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<i>The Informant!</i> Let the Matt Damon Oscar Debate Begin!

For Steven Soderbergh's The Informant!, Matt Damon plays biochemist Mark Whitacre, a whistleblower at a food additives company. Given a picture of Damon in the role, with his prosthetic nose and mustache and the 30 pounds he gained for the role, and that bare outline of a plot, one could easily mistake the movie for The Insider, the Russell Crowe tobacco-industry drama that earned nominations for Best Actor, Best Director and Best Picture in 2000. And while this movie is (mostly) a wacky comedy, don't be surprised if it replicates that nomination spread, and maybe even takes one home this time. Because while wacky, the based-on-true-events story and Damon's alternately understated and over-the-top performance may just have the humorous edge on Michael Mann's gloomy-gus exposé.

Because, you see, Whitacre is a compulsive liar who only lets the FBI in on his company's price-fixing conspiracy after they start questioning him about his report of corporate sabotage by a Japanese rival. Damon plays Whitacre as a gleeful man of science, who can go on forever about corn-derived additives like lysine, then flies into a rage when he hears about even the slightest betrayal -- even when it's completely manufactured by him. Damon's stories and rants almost make you believe that he is a legitimately good citizen, naively dragged into a plot that he wants no part of, but as he glides from one lie to the next, the audience's disbelief begins to build, and by the time he admits his first lie, you wonder whether anything he's said is true at all.

It turns out that some of it is indeed true, but as you learn the rest of the story, and get hints of Whitacre's luxurious lifestyle -- eight cars, including a Porsche and a Ferrari, and the horse stable under construction across the street -- you start to wonder what's wrong with him. Why is he destroying a life that gives him everything he wants over a few illicit cents on the dollar? Damon radiates earnestness, but his inner monologue, which veers into banalities even as his co-workers go over important information at work, starts out being funny, but gradually shows that he's not playing with a full deck. In fact, the humor of the entire situation comes to a peak midway through, then slowly descends into a sad state of affairs. Damon still manages to bring the funny, but you can tell that he's beyond hope or redemption.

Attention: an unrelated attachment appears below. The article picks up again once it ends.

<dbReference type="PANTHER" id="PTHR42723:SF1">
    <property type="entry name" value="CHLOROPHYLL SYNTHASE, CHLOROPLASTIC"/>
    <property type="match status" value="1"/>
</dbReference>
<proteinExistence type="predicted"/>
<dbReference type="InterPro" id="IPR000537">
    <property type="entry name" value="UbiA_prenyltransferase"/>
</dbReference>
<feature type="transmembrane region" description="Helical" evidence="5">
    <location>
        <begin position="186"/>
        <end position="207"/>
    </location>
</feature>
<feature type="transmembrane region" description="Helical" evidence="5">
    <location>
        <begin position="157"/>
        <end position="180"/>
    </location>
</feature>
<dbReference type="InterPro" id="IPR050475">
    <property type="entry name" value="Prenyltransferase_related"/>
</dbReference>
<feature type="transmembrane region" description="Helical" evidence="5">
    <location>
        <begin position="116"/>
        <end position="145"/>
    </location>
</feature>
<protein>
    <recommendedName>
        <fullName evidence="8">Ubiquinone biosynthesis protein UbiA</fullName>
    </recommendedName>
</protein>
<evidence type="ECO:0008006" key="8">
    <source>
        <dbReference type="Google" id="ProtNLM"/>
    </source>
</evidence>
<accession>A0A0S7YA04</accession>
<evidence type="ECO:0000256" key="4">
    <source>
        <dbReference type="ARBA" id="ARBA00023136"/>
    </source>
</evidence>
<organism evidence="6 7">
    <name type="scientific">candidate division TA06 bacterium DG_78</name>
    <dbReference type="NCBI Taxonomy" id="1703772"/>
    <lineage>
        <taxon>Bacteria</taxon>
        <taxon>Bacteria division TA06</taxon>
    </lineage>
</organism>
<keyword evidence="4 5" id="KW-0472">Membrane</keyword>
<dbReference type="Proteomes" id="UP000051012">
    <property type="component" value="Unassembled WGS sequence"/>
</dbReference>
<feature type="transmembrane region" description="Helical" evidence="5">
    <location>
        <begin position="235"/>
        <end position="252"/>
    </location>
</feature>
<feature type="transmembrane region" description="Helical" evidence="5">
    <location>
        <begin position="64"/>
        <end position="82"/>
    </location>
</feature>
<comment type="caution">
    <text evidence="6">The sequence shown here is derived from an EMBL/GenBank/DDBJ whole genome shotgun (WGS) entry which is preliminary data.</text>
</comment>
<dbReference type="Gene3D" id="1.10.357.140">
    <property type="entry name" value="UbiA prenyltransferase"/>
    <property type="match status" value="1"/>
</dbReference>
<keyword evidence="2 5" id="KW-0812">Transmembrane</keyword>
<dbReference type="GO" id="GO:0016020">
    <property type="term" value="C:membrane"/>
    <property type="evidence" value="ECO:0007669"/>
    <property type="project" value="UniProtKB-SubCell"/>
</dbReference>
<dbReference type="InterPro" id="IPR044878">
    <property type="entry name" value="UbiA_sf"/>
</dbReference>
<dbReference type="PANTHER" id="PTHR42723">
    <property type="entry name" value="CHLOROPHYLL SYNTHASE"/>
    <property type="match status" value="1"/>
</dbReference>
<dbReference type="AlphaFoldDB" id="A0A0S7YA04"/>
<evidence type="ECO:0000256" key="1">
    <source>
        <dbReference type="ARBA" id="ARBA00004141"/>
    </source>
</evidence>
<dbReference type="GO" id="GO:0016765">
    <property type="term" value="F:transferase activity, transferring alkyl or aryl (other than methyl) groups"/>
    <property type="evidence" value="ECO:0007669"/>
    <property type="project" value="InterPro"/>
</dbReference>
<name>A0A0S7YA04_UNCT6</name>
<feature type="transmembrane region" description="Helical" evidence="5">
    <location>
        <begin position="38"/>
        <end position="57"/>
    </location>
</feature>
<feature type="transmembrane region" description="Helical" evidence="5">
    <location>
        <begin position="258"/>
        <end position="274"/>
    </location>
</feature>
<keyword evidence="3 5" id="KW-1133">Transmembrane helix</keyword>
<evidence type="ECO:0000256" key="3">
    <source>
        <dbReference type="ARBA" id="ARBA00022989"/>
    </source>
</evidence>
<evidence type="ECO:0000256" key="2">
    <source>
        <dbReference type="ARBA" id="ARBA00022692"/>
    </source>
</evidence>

The rest of the cast is equally great. Scott Bakula and Joel McHale play humorless FBI agents who grow more and more frustrated with Whitacre. Bakula is particularly good playing Whitacre's incredibly straitlaced contact, and he comes off as completely confused and betrayed when Whitacre turns out to be less than genuine. Aside from a few other small roles (Clancy Brown as a corporate attorney, Tony Hale as Whitacre's lawyer, Patton Oswalt as an FBI investigator, the Smothers Brothers as the company president and a judge) most of the rest of the cast is, if not unknown, then fairly low-profile -- perfect for the everyman characters they play who are suckered in by Whitacre. And since Damon is in nearly every scene, and is usually the focus, he does all of the heavy lifting, anyway. I've never been entirely comfortable with the drubbing Damon took in Team America, and maybe after this movie people will recognize him for the talent he is, without having to reach all the way back to Good Will Hunting for an example.

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